people share when they are to-
gether. The light guitar-strum-
ming and the softness of Ander-
son's voice create a happy tone,
an optimistic impression of love.
The music breaks in, very se-
renely and quickly changes to a
heavier beat and a more light-
hearted tone. In the end, how-
ever, serenity is restored.
The last song on the album,
"Siberian Khatru," is perhaps the
most obscure and impressionis-
tic piece gf work Yes has done,
but its obscurity is not as an-
noying as that of the other songs.
This is because nothing in it, not
While the title "Close to the
even the title, makes sense.
Edge," does make sense, caus-
ing me to seek meaning in the
song itself, not so with "Siberian
Khatru." I can just sit back and
listen to Anderson exude those
titallating gems of illogical musi-
cal perfection and enjoy it, com-
pletely insouciant.
At one point, he starts spieling
off a whole list of unconnected,
unparallel words, and it is just
ecstasy. He sings: "Outboard ...
River . . . Bluetail . . .' Tailfly
. . . Luther . . . In time . . .
Sunflower . . . Asking . . ." I
mean, who cares? He could have
been singing Persian and I would
have loved it. After all, since
I've never owned an Out board
Luther for whichsthe Sunflowered
Bluetail Fly flew how would
I know whether the seasoned
moon could tell you from the
depths of your ocean maid? Huh?

Commander Cody
Commander Cody and His Lost Planet Airmen performing for a receptive home-town audience at our
first Homecoming concert this year. Watch for a review in tomorrow's paper.
'Close to the Edge': Fresh

suspended in a totally absurd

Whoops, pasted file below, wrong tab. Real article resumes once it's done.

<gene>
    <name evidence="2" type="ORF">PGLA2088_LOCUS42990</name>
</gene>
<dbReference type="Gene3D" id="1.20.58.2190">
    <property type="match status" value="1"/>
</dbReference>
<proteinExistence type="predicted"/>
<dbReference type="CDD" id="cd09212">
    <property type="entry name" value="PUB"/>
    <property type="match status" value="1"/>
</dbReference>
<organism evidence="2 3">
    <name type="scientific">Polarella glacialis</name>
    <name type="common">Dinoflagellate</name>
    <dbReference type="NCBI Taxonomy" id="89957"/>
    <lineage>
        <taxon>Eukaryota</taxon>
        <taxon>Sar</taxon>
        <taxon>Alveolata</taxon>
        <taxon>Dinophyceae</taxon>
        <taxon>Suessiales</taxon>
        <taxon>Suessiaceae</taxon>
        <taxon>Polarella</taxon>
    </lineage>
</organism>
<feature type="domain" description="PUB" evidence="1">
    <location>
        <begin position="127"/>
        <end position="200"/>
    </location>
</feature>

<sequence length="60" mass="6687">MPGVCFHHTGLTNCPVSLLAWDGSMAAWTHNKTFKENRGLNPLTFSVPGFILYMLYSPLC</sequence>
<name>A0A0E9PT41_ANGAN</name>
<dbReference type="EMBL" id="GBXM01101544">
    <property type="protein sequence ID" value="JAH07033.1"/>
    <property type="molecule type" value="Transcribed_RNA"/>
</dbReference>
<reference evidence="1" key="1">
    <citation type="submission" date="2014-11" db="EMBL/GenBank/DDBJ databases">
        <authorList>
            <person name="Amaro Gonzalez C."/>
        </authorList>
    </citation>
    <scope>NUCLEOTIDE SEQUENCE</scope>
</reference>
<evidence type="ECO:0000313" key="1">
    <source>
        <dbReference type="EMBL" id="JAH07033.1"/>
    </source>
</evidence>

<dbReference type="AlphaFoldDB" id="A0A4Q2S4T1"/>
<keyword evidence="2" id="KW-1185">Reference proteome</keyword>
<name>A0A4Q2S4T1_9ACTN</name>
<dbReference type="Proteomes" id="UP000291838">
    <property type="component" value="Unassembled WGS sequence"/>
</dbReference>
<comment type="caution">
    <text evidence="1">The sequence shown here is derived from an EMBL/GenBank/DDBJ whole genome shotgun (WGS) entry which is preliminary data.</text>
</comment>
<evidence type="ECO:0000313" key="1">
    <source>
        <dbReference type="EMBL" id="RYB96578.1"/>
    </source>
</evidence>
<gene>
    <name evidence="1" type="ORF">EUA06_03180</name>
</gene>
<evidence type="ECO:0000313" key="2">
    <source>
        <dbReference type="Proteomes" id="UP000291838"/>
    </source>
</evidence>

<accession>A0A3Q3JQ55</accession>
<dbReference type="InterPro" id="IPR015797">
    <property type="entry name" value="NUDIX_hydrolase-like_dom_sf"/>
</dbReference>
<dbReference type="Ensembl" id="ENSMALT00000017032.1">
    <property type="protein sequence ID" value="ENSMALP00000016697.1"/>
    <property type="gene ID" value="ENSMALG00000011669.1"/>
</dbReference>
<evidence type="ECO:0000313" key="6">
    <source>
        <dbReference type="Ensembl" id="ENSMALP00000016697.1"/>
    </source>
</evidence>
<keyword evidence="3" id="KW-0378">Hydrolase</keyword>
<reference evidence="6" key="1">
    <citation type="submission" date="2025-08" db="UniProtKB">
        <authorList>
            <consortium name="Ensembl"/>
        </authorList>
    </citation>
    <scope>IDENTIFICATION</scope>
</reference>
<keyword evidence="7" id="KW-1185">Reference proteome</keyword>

nothingness, with each new sen-
sation negating the one before it.
The picture on the a l b u m
sleeve appropriately shows a
huge, rocky, water-covered pre-
cipice surrounded by mist and
silhouetted against a cloudless
pristine sky. The water is for-
ever cascading over the edges
all around the pedimeter, i n t o
nothingness.

Edge." It is also less obscure.
It's a song about being togeth-
er. Anderson sings:
And you and I climb crossing
the shapes of the morning
And you and I reach over the
sun for the river
Like "Close to the Edge," nev-
ertheless, most of the lyrics mean
nothing, but they sound nice.
They ar emeant only to give im-
pressions of the love which two

Sky-High HALLOWEEN Thrills!

r
k

CONCERT-Stevie Wonder is featured in our second Home-
coming concert tonight at Hill.
DRAMA-University Players perform Beckett's Endgame
again tonight at 8 in the Frieze Arena.
FILM-Cinema Guild presents Jansco's The Red and The
White in Arch. Aud. at 7 and 9:05. Cinema II features
Polanski's Repulsion; shows at 7 and 9 in Aud. A. The
Couzens Film Co-op is showing Flash Gordon and the
Purple Death from Outer Space plus Popeye cartoons in
Couzens cafeteria at 7 and 9.
WEEKEND BARS AND MUSIC-Bimbo's, Gaslighters (Fri.,
Sat., Sun.) cover; Bimbo's on the Hill, Long John Silver
(Fri., Sat.) cover; Blind Pig, Asleep at the Wheel (Fri.,
Sat.) cover, classical music (Sun.) no cover; Golden Fal-
con, New Concept (Fri., Sat., Sun.) cover; Mackinac
Jack's, The Means of Persuasion with Ike Noble (Fri.,
Sat.) cover, Okra (Sun.) cover; Mr. Flood's Party, Mill-
town Blues Band (Fri., Sat.) cover; Odyssey, The Roc-
kets (Fri., Sat.) cover, Jam Night (Sun.) no cover; Rubai-
yat, Iris Bell Adventure (Fri., Sat., Sun.) no cover; Pret-
zel Bell, RFD Boys (Fri., Sat.) cover; Del Rio, Armando's
Jazz Group (Sun.) no cover.
MUSIC-Ed Holstein performs at the Ark tonight.
FILM SPECIAL-The Japan Arcade is sponsoring a showing
of The Judo King and Samurai today and tomorrow at
the Fifth Forum. The double feature begins at 1 on both
days.
ThA Residential oIlege Players

HILLEL FOUNDATION
Presents
THE LAST
CHAPTER
Produced by BENJAMIN and
LAWRENCE ROTHMAN
Narrated by THEODORE BIKEL

1

uncut! original!

KING KONG

-and-

DRACULA

The Story
of Jewish

of 1000 Years
Life in Poland

I

I